The Queen’s Gambit: A Masterful Must-See

The Queen’s Gambit

The Queen’s Gambit

Sixty-two million households tuned in to watch The Queen’s Gambit, the new Netflix miniseries, in the first four weeks since it premiered on October 23. The show has broken multiple Netflix viewership records and is still gaining attention. The series, which is named after a chess opening where the player sacrifices a pawn to gain an advantage over the board, is based on Walter Tevis’ 1983 novel by the same name. The story takes place in the late 1950s and early 1960s, and is about an orphan turned chess prodigy, Elizabeth “Beth” Harmon, who travels the world to pursue her chess skills while struggling with substance abuse and reminders of her childhood traumas.

Anya Taylor-Joy’s performance as Beth Harmon was truly outstanding, and the show has put the game of chess in a new, more visible spotlight. I had always viewed chess as a boring and largely outdated game, so I didn’t think I would like the series when I heard what it was about. I was wrong. There is so much more to the game than it seems. I’m no chess expert, but the series portrayed the chess community as intriguing, and the complexity of the game was fascinating.

I watched the seven-episode series twice all the way through. I was captivated by Beth’s fierce personality and complex relationships; seeing a strong and successful female in a male-dominated world was inspiring. In an interview with TV Insider, Taylor-Joy said, “We’re working, hopefully, toward a society where your gender doesn’t define what your dreams are allowed to be. And I think Beth is a really beautiful representation of that because, yes, she’s a female underdog. But she’s also an underdog period.” Yes, Beth is a female character, but she is also a brilliant chess player who works to better herself in a life full of trauma and struggle.

Another compelling aspect of the show is its incorporation of style and self-expression through fashion and design. It’s hard to miss Beth’s red hair and stunning dresses. Her feminine style evolved as she matured because when she was a young girl in the orphanage, she was stripped of expressing herself on her own terms. Not only is Beth smart, but she is fashionable as well, and she cares about the way she presents herself to the world. She proves that it is possible to be feminine and successful without having to conform to the male-designed stereotypes of chess. She doesn’t have to choose between intelligence and her style because she does it all.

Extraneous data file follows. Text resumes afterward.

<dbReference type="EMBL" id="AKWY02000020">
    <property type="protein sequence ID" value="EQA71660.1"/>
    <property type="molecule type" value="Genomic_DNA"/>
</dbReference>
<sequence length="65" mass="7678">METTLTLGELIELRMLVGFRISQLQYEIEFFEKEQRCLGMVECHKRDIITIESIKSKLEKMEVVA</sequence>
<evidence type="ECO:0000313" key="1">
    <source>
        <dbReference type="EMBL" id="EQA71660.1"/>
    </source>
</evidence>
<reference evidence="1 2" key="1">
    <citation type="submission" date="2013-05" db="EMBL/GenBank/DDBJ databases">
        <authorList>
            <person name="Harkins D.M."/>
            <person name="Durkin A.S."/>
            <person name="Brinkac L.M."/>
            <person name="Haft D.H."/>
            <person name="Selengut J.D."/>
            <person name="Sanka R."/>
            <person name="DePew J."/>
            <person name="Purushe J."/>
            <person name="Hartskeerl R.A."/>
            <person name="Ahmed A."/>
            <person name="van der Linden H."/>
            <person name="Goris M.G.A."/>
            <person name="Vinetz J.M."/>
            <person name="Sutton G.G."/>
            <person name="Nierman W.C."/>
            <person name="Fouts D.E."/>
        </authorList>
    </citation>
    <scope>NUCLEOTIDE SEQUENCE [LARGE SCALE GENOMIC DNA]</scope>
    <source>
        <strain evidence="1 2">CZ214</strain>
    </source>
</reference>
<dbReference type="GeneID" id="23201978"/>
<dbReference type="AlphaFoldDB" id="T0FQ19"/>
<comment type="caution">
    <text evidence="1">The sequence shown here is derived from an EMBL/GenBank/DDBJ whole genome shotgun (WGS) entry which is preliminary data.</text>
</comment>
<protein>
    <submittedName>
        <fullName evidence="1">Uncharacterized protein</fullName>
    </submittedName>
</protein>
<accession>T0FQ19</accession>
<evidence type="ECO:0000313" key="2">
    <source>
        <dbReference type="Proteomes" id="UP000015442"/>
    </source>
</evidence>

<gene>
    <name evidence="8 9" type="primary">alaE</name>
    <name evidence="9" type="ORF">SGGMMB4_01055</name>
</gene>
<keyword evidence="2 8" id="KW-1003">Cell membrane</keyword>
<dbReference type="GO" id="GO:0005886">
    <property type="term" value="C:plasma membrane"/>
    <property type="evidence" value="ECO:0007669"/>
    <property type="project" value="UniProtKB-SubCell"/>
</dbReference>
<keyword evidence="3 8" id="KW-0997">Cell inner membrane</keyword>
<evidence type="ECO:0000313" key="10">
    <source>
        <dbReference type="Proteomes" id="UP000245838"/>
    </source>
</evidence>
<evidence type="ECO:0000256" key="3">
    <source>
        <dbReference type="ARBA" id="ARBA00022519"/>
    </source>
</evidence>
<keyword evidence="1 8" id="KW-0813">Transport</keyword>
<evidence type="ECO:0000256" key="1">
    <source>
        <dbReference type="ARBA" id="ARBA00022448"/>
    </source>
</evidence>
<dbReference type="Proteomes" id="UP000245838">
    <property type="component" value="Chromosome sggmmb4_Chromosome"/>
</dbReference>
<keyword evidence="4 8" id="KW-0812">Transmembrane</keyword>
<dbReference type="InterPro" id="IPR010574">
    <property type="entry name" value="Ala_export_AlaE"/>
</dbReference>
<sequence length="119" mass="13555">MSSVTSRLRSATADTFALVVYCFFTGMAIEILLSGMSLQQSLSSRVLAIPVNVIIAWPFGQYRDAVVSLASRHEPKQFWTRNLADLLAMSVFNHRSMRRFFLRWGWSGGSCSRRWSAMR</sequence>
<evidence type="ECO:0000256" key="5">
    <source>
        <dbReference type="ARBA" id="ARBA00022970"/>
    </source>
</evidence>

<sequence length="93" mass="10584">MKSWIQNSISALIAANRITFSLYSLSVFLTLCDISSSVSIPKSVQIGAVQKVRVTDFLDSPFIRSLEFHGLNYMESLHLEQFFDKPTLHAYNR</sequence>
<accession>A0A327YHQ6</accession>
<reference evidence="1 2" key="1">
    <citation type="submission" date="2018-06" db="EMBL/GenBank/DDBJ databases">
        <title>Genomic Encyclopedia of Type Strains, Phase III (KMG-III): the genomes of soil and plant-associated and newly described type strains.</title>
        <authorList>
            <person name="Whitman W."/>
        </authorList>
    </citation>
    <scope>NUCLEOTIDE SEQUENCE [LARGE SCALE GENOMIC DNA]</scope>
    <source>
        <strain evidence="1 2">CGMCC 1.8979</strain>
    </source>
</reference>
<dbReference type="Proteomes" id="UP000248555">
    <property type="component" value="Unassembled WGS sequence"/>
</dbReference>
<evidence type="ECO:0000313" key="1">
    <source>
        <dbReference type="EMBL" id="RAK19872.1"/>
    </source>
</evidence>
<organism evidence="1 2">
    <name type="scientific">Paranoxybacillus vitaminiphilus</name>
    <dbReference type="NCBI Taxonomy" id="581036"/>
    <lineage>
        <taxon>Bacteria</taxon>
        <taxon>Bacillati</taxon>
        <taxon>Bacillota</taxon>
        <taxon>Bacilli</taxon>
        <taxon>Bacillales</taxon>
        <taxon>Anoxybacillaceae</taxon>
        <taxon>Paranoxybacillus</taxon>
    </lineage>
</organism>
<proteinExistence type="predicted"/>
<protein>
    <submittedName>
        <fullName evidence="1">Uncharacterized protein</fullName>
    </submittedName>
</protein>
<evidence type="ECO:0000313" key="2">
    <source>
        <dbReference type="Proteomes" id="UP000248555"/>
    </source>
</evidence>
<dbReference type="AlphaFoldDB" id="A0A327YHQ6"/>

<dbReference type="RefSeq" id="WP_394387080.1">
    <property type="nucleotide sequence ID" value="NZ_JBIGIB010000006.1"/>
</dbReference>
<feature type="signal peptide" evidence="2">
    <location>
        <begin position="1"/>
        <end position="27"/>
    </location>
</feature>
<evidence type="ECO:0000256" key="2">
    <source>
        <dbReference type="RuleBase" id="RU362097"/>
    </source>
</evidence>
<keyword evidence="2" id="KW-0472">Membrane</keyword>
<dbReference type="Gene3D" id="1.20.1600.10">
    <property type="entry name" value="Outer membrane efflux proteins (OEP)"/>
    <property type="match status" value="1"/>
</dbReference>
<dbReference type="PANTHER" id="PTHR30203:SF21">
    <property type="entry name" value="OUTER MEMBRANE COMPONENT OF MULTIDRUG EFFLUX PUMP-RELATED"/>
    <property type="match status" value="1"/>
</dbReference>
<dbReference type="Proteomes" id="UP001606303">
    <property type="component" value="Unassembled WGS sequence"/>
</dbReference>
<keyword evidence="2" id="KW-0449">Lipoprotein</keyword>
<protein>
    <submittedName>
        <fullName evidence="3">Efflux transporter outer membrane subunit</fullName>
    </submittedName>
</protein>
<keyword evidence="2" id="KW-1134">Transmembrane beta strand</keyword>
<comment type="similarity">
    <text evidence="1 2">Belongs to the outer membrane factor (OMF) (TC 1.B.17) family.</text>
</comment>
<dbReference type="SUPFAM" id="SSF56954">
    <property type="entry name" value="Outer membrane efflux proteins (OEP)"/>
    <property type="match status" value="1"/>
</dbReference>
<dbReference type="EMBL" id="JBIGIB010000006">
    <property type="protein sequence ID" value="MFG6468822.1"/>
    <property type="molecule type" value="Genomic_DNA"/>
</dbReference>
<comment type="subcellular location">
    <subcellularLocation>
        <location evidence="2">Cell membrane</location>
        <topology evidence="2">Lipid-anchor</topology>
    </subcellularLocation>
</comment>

Beth’s problematic relationship with substances is established from the very first episode. She was introduced at the orphanage to tranquilizer pills, which were distributed to the girls at the age of nine to keep them compliant. Beth was unsure if the pills were responsible for her phenomenal chess performance, or if she was capable of it all on her own. Every human has flaws and struggles, so Beth may seem perfect to the world around her, but she, like everyone else, is a human being and she’s not perfect. That’s what makes her character more relatable to viewers.

My favorite episode of the series was the finale, “End Game.” All the significant characters were brought back and the show’s major plot points were pulled together. As a viewer, I could feel the rollercoaster of emotions that Beth felt during her final journey of the series. I was smiling during one scene, mad during another, and crying by the end of it all. Russian was incorporated into the episode, and I understand the language, so it was nice to not solely rely on the closed captions. When translations are used, meaning and intention can get lost, so I was able to feel the more intense moments with a different lens than many viewers. Also, the last scene was a perfect wrap up of Beth’s wild experiences. I could watch the series another time through and would recommend the show to anyone and everyone. There are no indications of another season as of now, so the rest of Beth Harmon’s incredible chess career is left to the viewer’s imagination.